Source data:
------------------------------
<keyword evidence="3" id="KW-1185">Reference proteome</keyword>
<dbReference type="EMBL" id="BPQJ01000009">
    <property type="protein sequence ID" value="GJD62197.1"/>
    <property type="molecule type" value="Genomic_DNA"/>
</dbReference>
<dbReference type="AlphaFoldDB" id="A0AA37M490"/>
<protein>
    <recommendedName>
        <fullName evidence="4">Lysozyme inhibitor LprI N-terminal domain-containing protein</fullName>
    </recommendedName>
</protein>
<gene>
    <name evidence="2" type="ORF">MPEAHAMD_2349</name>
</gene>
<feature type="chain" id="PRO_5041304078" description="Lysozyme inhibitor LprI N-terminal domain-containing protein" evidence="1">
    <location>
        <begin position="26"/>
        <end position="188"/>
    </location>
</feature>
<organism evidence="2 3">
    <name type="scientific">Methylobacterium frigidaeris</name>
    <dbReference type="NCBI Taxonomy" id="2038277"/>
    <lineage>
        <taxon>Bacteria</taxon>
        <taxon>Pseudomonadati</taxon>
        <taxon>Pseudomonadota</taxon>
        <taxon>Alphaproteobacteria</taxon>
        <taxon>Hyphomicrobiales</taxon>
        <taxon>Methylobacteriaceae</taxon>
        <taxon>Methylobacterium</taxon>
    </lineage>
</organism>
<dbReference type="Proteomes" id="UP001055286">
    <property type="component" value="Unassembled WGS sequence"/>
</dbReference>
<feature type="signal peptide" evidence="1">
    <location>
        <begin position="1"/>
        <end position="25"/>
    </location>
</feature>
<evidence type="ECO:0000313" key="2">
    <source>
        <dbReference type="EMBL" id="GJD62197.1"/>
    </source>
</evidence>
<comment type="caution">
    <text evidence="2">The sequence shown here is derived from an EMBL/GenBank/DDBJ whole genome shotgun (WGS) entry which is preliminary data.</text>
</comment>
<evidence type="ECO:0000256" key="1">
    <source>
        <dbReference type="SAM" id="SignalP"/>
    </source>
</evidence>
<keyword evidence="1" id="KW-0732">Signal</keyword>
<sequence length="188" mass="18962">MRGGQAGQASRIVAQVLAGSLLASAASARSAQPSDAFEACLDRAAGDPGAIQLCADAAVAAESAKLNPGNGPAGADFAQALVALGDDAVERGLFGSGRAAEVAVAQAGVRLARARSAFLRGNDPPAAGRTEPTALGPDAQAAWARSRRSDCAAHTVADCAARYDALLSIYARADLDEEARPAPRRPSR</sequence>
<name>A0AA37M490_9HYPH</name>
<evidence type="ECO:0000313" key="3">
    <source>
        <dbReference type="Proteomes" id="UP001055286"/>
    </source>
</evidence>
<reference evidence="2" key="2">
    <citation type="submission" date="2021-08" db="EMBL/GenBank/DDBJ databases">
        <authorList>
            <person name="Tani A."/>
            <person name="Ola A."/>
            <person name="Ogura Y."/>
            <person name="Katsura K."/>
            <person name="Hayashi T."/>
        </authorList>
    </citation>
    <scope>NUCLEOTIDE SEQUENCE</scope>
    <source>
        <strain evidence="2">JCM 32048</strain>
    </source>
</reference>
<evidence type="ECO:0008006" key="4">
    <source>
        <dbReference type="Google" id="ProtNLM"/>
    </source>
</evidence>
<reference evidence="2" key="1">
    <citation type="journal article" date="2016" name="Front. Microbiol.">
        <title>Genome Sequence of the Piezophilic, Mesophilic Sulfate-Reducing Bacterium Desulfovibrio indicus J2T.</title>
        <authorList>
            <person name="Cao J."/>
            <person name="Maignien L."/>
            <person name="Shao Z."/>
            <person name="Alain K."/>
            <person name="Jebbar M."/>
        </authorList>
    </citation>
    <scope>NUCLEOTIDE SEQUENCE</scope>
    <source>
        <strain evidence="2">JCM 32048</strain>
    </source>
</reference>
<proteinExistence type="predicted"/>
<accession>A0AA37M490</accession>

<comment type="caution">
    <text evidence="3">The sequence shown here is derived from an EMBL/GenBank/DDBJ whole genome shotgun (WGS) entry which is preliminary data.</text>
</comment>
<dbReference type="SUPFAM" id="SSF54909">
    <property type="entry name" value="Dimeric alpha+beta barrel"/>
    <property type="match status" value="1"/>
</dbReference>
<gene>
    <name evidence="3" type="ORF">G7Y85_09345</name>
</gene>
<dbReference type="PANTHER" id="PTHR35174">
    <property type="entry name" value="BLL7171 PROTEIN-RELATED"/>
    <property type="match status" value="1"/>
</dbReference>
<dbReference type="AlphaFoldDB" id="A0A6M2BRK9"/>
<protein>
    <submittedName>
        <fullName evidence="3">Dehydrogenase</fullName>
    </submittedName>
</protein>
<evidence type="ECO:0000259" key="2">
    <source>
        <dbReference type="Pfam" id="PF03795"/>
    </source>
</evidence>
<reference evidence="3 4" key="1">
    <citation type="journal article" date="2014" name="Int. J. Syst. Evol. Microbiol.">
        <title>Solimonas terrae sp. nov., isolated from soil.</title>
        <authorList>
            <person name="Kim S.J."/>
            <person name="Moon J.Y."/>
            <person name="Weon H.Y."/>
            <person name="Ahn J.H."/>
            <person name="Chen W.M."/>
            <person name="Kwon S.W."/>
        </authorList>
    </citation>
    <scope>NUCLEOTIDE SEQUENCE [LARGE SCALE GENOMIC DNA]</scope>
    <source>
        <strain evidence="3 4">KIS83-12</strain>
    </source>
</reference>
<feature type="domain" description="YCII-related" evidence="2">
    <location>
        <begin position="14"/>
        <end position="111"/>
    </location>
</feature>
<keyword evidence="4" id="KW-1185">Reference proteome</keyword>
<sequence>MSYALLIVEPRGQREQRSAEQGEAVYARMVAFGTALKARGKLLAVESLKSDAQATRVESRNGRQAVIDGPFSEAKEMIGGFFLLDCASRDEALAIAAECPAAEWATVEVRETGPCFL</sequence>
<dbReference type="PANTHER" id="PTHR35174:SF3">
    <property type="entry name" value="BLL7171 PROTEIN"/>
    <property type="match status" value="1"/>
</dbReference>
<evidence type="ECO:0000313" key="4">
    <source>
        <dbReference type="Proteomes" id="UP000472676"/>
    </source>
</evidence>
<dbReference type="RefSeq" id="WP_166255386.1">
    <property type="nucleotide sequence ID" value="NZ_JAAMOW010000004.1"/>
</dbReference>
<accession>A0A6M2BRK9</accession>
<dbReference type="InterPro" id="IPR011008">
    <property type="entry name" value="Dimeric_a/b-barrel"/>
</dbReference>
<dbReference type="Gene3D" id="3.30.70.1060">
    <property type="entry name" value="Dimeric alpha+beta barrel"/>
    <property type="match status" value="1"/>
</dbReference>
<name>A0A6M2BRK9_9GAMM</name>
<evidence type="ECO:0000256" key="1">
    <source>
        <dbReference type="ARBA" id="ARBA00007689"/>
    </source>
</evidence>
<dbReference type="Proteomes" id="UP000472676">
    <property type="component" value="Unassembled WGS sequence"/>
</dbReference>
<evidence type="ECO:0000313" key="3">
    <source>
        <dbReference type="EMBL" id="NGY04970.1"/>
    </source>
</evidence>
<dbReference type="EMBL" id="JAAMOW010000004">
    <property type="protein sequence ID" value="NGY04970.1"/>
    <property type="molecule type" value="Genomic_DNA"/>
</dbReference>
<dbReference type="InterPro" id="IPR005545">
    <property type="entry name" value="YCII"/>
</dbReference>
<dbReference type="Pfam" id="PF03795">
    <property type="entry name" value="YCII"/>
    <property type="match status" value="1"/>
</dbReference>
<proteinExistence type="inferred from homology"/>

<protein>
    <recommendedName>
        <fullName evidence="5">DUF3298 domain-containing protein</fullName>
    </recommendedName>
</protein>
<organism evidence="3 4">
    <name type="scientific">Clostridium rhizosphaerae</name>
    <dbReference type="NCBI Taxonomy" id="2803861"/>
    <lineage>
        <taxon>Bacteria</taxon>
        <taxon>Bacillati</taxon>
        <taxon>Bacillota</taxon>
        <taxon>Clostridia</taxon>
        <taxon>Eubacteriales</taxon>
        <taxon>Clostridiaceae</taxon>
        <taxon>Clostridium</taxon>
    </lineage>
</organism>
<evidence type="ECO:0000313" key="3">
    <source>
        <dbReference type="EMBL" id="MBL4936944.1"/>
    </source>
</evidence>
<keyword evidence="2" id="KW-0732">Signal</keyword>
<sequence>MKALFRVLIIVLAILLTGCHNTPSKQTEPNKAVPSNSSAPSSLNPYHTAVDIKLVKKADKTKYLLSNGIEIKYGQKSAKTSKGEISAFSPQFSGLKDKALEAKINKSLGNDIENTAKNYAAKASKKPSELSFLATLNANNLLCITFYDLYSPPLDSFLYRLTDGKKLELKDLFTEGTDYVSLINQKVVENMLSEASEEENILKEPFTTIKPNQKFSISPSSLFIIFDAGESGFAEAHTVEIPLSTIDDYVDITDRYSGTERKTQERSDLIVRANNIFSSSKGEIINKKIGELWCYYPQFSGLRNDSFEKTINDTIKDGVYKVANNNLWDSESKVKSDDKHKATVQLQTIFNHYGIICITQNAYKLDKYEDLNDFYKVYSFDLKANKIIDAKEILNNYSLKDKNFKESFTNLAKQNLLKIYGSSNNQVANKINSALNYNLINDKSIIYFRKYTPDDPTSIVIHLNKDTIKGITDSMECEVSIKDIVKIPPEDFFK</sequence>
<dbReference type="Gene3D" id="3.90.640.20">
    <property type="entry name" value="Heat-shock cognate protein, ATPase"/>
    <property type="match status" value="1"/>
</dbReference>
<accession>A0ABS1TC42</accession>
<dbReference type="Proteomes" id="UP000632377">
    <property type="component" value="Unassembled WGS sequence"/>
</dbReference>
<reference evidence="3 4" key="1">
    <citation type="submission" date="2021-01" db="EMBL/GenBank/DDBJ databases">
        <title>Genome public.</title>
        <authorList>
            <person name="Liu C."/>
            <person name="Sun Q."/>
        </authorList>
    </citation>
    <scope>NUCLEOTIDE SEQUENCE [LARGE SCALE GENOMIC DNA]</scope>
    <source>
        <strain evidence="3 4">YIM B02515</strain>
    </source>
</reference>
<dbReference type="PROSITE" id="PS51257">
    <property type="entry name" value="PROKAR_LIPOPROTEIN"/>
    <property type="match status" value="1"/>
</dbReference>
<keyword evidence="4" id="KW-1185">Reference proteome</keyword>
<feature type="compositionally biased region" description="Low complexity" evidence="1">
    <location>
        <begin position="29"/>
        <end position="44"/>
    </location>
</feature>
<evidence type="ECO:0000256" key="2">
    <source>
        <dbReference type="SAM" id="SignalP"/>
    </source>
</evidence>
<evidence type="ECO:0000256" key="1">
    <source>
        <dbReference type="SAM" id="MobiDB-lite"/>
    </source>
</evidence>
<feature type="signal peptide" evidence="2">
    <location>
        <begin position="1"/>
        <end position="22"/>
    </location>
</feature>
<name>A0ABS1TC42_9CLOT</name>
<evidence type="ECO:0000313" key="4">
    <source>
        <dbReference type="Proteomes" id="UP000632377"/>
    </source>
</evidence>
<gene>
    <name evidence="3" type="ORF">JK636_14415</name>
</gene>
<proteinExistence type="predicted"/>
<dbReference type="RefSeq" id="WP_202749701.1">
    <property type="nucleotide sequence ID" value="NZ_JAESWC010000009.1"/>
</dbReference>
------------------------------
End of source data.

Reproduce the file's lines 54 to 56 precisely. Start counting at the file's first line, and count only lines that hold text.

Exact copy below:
    </source>
</evidence>
<keyword evidence="1" id="KW-0732">Signal</keyword>